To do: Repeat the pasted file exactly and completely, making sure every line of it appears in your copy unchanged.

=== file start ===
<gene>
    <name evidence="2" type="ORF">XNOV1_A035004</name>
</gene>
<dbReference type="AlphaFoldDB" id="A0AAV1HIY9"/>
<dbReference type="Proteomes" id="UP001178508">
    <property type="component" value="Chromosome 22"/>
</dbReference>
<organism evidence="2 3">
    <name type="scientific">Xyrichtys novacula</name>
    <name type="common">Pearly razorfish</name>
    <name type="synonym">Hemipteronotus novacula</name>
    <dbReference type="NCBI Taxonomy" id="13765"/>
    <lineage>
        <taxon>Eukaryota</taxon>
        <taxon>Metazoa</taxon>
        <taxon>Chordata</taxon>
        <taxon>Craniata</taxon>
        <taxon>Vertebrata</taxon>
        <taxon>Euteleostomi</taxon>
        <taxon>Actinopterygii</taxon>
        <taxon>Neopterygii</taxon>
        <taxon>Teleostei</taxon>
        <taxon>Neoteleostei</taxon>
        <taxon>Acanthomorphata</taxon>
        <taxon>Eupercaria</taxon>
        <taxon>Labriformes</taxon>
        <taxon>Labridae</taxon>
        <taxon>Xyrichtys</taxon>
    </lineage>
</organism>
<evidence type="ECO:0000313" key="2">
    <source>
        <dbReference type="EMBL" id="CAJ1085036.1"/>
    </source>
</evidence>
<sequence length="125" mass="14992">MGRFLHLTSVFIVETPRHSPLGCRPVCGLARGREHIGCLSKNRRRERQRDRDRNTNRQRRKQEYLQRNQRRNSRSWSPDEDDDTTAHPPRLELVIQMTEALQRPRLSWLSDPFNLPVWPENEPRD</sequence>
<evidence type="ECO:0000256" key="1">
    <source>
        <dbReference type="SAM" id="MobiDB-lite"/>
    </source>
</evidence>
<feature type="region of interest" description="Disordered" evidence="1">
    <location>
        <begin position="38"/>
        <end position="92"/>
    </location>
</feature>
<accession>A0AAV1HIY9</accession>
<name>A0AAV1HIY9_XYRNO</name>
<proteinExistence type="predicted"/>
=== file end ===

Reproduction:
<gene>
    <name evidence="2" type="ORF">XNOV1_A035004</name>
</gene>
<dbReference type="AlphaFoldDB" id="A0AAV1HIY9"/>
<dbReference type="Proteomes" id="UP001178508">
    <property type="component" value="Chromosome 22"/>
</dbReference>
<organism evidence="2 3">
    <name type="scientific">Xyrichtys novacula</name>
    <name type="common">Pearly razorfish</name>
    <name type="synonym">Hemipteronotus novacula</name>
    <dbReference type="NCBI Taxonomy" id="13765"/>
    <lineage>
        <taxon>Eukaryota</taxon>
        <taxon>Metazoa</taxon>
        <taxon>Chordata</taxon>
        <taxon>Craniata</taxon>
        <taxon>Vertebrata</taxon>
        <taxon>Euteleostomi</taxon>
        <taxon>Actinopterygii</taxon>
        <taxon>Neopterygii</taxon>
        <taxon>Teleostei</taxon>
        <taxon>Neoteleostei</taxon>
        <taxon>Acanthomorphata</taxon>
        <taxon>Eupercaria</taxon>
        <taxon>Labriformes</taxon>
        <taxon>Labridae</taxon>
        <taxon>Xyrichtys</taxon>
    </lineage>
</organism>
<evidence type="ECO:0000313" key="2">
    <source>
        <dbReference type="EMBL" id="CAJ1085036.1"/>
    </source>
</evidence>
<sequence length="125" mass="14992">MGRFLHLTSVFIVETPRHSPLGCRPVCGLARGREHIGCLSKNRRRERQRDRDRNTNRQRRKQEYLQRNQRRNSRSWSPDEDDDTTAHPPRLELVIQMTEALQRPRLSWLSDPFNLPVWPENEPRD</sequence>
<evidence type="ECO:0000256" key="1">
    <source>
        <dbReference type="SAM" id="MobiDB-lite"/>
    </source>
</evidence>
<feature type="region of interest" description="Disordered" evidence="1">
    <location>
        <begin position="38"/>
        <end position="92"/>
    </location>
</feature>
<accession>A0AAV1HIY9</accession>
<name>A0AAV1HIY9_XYRNO</name>
<proteinExistence type="predicted"/>